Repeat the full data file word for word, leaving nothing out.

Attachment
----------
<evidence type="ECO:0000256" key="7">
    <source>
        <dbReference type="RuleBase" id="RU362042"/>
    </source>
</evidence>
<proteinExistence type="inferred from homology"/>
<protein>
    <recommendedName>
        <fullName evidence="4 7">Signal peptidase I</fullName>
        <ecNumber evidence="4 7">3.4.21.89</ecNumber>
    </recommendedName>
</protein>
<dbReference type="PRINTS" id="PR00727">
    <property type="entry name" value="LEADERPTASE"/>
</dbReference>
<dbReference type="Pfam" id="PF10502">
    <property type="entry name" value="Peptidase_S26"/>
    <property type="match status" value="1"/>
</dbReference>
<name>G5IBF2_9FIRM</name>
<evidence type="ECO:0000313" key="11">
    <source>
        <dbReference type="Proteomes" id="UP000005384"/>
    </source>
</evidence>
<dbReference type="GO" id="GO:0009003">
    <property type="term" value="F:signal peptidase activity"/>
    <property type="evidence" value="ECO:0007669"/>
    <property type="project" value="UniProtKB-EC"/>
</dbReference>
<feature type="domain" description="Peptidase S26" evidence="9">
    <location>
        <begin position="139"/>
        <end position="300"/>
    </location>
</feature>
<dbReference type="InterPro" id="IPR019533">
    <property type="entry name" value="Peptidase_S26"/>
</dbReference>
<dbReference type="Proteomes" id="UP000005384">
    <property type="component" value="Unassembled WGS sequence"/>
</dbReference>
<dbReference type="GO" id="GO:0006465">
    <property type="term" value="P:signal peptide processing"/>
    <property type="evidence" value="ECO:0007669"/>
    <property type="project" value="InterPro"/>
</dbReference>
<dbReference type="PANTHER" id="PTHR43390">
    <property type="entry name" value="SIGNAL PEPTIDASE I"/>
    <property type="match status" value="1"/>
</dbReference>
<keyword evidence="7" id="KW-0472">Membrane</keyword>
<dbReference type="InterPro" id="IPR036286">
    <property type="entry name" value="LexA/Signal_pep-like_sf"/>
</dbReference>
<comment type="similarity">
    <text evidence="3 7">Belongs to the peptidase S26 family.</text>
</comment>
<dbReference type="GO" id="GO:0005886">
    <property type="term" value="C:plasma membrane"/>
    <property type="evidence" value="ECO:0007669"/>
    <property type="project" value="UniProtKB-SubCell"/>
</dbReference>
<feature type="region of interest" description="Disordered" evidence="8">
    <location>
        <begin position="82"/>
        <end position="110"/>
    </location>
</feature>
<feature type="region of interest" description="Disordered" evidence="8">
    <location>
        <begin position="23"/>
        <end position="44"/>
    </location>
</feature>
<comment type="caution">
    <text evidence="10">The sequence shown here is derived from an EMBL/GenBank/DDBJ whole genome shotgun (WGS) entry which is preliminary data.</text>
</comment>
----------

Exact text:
<evidence type="ECO:0000256" key="7">
    <source>
        <dbReference type="RuleBase" id="RU362042"/>
    </source>
</evidence>
<proteinExistence type="inferred from homology"/>
<protein>
    <recommendedName>
        <fullName evidence="4 7">Signal peptidase I</fullName>
        <ecNumber evidence="4 7">3.4.21.89</ecNumber>
    </recommendedName>
</protein>
<dbReference type="PRINTS" id="PR00727">
    <property type="entry name" value="LEADERPTASE"/>
</dbReference>
<dbReference type="Pfam" id="PF10502">
    <property type="entry name" value="Peptidase_S26"/>
    <property type="match status" value="1"/>
</dbReference>
<name>G5IBF2_9FIRM</name>
<evidence type="ECO:0000313" key="11">
    <source>
        <dbReference type="Proteomes" id="UP000005384"/>
    </source>
</evidence>
<dbReference type="GO" id="GO:0009003">
    <property type="term" value="F:signal peptidase activity"/>
    <property type="evidence" value="ECO:0007669"/>
    <property type="project" value="UniProtKB-EC"/>
</dbReference>
<feature type="domain" description="Peptidase S26" evidence="9">
    <location>
        <begin position="139"/>
        <end position="300"/>
    </location>
</feature>
<dbReference type="InterPro" id="IPR019533">
    <property type="entry name" value="Peptidase_S26"/>
</dbReference>
<dbReference type="Proteomes" id="UP000005384">
    <property type="component" value="Unassembled WGS sequence"/>
</dbReference>
<dbReference type="GO" id="GO:0006465">
    <property type="term" value="P:signal peptide processing"/>
    <property type="evidence" value="ECO:0007669"/>
    <property type="project" value="InterPro"/>
</dbReference>
<dbReference type="PANTHER" id="PTHR43390">
    <property type="entry name" value="SIGNAL PEPTIDASE I"/>
    <property type="match status" value="1"/>
</dbReference>
<keyword evidence="7" id="KW-0472">Membrane</keyword>
<dbReference type="InterPro" id="IPR036286">
    <property type="entry name" value="LexA/Signal_pep-like_sf"/>
</dbReference>
<comment type="similarity">
    <text evidence="3 7">Belongs to the peptidase S26 family.</text>
</comment>
<dbReference type="GO" id="GO:0005886">
    <property type="term" value="C:plasma membrane"/>
    <property type="evidence" value="ECO:0007669"/>
    <property type="project" value="UniProtKB-SubCell"/>
</dbReference>
<feature type="region of interest" description="Disordered" evidence="8">
    <location>
        <begin position="82"/>
        <end position="110"/>
    </location>
</feature>
<feature type="region of interest" description="Disordered" evidence="8">
    <location>
        <begin position="23"/>
        <end position="44"/>
    </location>
</feature>
<comment type="caution">
    <text evidence="10">The sequence shown here is derived from an EMBL/GenBank/DDBJ whole genome shotgun (WGS) entry which is preliminary data.</text>
</comment>